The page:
When you have run out of Hitler references for the GOP, and Kim Jong Il just doesn't do it for you: "Bush: Klingon warlord."

Ok, sorry. Having fun. He should give an interview to the LA Times. If a softly lit, starry eyed interview with Sean Hannity is on the cards, then anything should be possible.


I'm no journalist, so I don't purport to know the protocol regarding the use of unnamed sources. As a natural skeptic, I understand skeptical responses to the quote in my last post. I assumed journalists know their trade, however, and wouldn't use unnamed sources if it were considered a poison pill. But to the journalistically enlightened: is it really considered a faux pas to use an unnamed source?


"He probably eats babies, too."

No, that's Cheney.

Marc Davidson

Does any one of you Bush defenders here think that the government should be accountable to the people? If the government marginalizes the media, then the major avenue for communication with the public is disrupted. The alternative becomes government propaganda through official spokespeople or through government friendly private media outlets. This situation would be anathema to a free and open society. Can you understand this?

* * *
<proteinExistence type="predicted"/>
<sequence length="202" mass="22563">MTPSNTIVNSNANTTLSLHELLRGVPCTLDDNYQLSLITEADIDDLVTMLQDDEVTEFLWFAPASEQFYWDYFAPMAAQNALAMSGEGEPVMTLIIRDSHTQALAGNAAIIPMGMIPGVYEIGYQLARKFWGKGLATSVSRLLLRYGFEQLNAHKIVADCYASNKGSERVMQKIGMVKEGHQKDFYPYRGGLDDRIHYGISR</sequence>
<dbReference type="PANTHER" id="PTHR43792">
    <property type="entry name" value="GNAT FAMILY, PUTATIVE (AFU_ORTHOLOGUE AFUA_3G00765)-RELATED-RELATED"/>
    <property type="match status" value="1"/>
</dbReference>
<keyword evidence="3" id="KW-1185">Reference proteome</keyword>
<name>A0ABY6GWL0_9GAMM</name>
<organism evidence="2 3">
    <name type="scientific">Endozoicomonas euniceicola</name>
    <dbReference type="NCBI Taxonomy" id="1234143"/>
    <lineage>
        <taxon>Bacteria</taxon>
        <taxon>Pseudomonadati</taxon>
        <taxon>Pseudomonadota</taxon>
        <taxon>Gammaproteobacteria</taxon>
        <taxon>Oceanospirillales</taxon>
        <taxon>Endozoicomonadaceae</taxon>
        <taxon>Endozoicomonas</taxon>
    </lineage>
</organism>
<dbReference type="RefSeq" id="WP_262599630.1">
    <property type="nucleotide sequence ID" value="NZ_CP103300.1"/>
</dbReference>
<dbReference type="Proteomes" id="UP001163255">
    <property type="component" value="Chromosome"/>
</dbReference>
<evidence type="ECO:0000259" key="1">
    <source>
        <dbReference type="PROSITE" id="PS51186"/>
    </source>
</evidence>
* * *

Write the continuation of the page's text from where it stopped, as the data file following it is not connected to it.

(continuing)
The fact that the press asks difficult questions or criticizes the president does not justify shutting the offending reporter's access down. The president should be able to handle it. He is, after all, serving the people, we hope.


Who needs the truth when you got moral character?


The only time I was interviewed by a reporter (for a throwaway medical journal) the first sentence of the article read as if I was in New Orleans, at the conference I was being asked about. I was interviewed from my office in Chicago. My mother read the thing online a few years later. "When were you in New Orleans?" Um, never, Mom. I thought it was cute, personally. I was supposed to present a poster at a conference and didn't go. The resident on the poster went instead. I don't remember if I told the reporter I was going or not, but it was written in first-personese. Dr. So and so says such and such from the Blah Blah medical conference. I thought she made an honest mistake. I think that happens from time to time. I am not a journalist-basher. It's a hard job and most do a good job. I'm sure you have to use unamed sources for certain stories, especially if people are afraid to give their names.

I think, and I'm not being sarcastic, that we should have a Question time like they do in Britain, and we could add questions from bloggers, etc, to the standard opposition rhetorical points. Can you imagine our verbally constipated politicians doing a question time?

The President should give interviews to as wide a variety of news sources as he can. It's just that I don't think this tightly controlled administration (which is not to it's credit) is quite up to Kim Jong Il's standards.

Mavis Beacon